In the former Soviet states, tug of war between East and West

In the former Soviet states, tug of war between East and West

De Waal of Carnegie Europe said that while Georgia wants to stay out of the conflict in Ukraine, it “sees the war blowing more in Russia’s direction. It is leaning more towards Russia as it seeks to remain non-aligned.”

The Georgian government, while officially aspiring to join the European Union, a goal widely supported by the population, has used the fear of Russian retaliation to justify its refusal to join the European sanctions against Moscow.

The ruling Georgian Dream party, Turmanidze said, would never say it was siding with Russia against Ukraine because “it would be political suicide,” given public hostility towards Moscow. But he has adopted measures, particularly a controversial foreign influence law that sparked weeks of street protests, that “are Russian-style,” he added.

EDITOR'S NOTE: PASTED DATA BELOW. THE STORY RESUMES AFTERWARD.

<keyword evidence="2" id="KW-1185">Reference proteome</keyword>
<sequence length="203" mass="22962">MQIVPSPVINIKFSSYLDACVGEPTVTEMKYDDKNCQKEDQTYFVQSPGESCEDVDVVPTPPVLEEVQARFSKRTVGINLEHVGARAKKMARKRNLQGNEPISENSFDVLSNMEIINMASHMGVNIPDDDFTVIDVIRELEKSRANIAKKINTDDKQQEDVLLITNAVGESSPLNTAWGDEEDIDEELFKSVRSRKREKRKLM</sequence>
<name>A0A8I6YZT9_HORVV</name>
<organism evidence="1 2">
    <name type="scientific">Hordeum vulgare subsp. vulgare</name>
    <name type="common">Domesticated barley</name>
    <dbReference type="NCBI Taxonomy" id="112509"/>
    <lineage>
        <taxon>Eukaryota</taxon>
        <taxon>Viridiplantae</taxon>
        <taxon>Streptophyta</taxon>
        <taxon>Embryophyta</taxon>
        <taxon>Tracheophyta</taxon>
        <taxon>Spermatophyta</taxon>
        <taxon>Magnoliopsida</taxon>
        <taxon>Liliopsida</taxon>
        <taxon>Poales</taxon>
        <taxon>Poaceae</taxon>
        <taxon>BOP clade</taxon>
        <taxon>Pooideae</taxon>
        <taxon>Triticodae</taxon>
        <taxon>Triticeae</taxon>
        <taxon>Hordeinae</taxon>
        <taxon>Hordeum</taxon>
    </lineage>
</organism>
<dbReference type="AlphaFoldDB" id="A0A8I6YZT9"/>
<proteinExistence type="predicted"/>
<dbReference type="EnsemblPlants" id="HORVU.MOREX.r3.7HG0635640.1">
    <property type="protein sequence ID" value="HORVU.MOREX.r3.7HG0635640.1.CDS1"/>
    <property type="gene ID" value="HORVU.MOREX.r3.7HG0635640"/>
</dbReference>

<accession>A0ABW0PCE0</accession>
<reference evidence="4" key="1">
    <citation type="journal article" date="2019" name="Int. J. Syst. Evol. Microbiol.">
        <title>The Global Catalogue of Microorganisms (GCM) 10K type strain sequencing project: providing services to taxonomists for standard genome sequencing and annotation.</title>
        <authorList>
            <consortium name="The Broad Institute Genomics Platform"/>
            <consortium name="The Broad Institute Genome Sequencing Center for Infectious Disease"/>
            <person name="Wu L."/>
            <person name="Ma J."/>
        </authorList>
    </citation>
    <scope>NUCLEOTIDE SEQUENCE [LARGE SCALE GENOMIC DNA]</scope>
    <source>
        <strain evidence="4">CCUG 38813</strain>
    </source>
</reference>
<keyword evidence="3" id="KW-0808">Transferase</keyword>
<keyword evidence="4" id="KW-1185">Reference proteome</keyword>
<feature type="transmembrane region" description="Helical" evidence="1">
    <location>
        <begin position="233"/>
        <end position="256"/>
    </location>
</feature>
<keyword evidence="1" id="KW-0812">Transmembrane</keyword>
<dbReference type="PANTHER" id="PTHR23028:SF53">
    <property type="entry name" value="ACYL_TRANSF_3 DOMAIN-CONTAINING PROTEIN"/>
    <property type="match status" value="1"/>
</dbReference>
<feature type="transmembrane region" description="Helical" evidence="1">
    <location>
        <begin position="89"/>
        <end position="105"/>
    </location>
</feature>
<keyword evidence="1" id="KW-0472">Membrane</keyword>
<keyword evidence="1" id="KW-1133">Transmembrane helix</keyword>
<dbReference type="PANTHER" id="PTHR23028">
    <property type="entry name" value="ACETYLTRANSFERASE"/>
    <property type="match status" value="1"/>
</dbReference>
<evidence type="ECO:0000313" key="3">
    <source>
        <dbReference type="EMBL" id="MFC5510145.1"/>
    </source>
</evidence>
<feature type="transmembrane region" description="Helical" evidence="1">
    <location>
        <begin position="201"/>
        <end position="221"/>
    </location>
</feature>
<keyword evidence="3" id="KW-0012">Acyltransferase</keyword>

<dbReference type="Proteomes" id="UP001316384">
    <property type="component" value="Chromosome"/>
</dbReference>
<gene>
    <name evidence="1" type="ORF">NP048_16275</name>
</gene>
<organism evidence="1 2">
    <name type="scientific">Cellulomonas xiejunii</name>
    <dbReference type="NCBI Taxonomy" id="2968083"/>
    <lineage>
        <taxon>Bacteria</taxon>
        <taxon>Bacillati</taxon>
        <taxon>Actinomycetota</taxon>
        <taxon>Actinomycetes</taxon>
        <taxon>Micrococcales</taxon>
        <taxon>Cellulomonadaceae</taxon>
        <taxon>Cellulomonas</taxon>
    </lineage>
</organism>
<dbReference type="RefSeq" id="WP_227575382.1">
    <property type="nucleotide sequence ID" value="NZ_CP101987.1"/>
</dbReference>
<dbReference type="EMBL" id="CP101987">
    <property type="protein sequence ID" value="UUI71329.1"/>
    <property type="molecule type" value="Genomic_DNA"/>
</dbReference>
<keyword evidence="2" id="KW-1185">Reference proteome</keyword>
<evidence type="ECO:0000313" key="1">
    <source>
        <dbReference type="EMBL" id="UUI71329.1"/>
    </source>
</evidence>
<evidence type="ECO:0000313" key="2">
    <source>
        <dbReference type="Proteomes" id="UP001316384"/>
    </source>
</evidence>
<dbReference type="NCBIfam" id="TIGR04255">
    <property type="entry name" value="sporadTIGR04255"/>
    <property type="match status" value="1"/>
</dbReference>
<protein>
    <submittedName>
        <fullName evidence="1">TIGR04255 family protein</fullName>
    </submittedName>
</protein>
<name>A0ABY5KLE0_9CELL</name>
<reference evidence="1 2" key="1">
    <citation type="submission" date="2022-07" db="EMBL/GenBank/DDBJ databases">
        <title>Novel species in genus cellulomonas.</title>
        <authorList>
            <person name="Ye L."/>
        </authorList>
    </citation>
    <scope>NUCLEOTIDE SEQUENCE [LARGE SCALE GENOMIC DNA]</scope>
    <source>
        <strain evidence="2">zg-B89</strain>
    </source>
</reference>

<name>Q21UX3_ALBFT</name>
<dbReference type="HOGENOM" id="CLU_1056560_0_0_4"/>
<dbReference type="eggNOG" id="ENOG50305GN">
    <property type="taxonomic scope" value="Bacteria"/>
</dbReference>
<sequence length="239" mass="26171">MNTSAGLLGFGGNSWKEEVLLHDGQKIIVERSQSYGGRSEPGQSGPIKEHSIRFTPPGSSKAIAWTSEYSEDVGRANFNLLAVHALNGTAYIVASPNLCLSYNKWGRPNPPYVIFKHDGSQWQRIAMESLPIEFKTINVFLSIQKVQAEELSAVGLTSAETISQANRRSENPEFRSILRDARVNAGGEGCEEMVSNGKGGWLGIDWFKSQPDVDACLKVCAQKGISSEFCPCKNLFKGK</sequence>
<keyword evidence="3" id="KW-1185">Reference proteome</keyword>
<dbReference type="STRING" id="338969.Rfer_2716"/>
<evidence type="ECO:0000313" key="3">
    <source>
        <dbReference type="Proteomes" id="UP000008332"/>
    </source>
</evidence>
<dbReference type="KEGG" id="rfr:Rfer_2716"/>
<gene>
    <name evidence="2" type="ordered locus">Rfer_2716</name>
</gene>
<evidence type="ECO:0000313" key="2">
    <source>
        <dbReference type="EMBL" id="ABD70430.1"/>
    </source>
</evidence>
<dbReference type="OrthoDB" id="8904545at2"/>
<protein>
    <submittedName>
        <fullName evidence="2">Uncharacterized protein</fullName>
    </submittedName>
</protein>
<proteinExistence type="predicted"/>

Maintaining influence over the territories of the former Soviet Union has been a goal of Moscow since the early 1990s, but it has been given new importance in the revision of the “foreign policy concept” signed by President Vladimir V. Putin last year.

The document committed Russia to prevent “color revolutions,” Moscow’s term for popular uprisings, “and other attempts to interfere in the internal affairs of Russia’s allies and partners” and to “prevent and counter hostile actions of foreign states.” . .